I’m passing on information about Sound Transit’s $54 billion proposal – the last item listed on your ballot. While the topic could easily fill up a three-day workshop, the bottom line is that while we absolutely need more and better transit, continuing to build light rail actually puts us further behind our ability to serve more communities, reduce sprawl, reduce greenhouse gases and stop the growth of soul-killing traffic congestion.
State Sen. Reuven Carlyle, a Democrat, publicly stated: “As a state legislator I cannot in good conscience support an inequitable and unstable financing plan…that I believe will have substantial negative implications for public education in the years to come.” He also said, referring to the price tag and increased sales, motor vehicle excise tax and now property tax, “it consumes the oxygen in the room on taxes for virtually all other public services at all levels of government for years to come.”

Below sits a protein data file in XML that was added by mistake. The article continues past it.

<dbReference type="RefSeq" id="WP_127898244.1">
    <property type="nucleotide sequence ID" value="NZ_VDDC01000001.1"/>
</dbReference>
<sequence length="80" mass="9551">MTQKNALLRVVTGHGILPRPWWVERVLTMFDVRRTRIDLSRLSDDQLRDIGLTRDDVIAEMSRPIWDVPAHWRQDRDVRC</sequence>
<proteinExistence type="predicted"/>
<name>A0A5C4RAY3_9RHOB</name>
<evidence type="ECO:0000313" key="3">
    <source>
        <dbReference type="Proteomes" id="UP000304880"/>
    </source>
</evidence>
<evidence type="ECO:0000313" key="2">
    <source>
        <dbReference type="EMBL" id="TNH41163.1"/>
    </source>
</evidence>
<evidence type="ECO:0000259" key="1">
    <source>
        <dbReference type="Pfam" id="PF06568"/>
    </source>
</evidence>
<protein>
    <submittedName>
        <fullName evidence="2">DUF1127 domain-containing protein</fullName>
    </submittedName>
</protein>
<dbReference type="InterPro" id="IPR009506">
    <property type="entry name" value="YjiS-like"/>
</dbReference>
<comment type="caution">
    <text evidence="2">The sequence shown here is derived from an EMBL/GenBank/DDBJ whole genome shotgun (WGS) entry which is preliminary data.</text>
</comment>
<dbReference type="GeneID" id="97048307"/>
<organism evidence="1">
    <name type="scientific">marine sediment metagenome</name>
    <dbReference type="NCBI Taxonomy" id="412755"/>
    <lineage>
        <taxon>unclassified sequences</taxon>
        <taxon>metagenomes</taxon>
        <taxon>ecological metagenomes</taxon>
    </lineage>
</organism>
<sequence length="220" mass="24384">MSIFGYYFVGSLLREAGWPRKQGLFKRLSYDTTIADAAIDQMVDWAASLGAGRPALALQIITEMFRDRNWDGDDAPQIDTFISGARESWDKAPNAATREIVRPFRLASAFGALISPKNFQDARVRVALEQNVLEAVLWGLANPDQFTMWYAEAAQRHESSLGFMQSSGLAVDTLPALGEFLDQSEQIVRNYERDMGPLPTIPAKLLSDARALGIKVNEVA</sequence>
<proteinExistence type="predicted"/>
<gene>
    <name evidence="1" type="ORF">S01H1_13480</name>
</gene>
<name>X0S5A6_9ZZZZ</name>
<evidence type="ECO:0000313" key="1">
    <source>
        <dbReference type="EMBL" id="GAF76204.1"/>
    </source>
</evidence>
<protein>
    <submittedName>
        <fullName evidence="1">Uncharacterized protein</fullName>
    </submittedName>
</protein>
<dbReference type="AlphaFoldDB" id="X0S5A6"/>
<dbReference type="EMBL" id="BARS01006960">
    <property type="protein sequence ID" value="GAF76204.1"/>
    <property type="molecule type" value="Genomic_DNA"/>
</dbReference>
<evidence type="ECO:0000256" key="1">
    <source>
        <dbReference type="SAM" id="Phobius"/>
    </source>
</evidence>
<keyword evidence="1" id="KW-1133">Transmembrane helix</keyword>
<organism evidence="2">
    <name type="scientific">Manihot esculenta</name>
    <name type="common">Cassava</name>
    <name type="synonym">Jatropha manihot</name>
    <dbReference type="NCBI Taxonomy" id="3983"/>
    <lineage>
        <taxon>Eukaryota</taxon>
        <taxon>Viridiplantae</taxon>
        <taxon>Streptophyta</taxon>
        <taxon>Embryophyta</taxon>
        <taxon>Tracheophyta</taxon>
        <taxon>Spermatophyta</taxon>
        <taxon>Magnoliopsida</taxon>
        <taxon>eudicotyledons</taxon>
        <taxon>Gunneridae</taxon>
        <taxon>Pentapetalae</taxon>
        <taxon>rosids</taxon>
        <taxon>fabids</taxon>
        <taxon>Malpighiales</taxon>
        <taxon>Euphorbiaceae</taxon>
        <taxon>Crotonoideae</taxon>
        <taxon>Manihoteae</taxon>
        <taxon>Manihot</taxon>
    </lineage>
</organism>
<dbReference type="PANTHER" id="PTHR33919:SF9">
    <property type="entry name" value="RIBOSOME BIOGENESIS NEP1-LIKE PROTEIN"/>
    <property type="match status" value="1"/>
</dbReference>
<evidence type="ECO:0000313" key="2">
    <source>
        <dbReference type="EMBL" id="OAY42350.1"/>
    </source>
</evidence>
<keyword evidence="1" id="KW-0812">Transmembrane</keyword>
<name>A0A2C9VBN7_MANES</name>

Here are five facts and links to where you can get more information.
Here’s what Sound Transit want us to think instead of what we actually know:
- We’re getting a long, fast, sleek train like New York, Paris or San Francisco.
No, with “Light rail” we’re getting a glorified, astronomically priced streetcar. “Light” refers to how many people it can carry (capacity), not weight. Parts of the line share right of way with cars and trucks. Each train can only be four cars long; it averages about 25-30 mph, and will be slower than the express bus because it has to stop at every station.
- Light rail is the best technology to serve the region.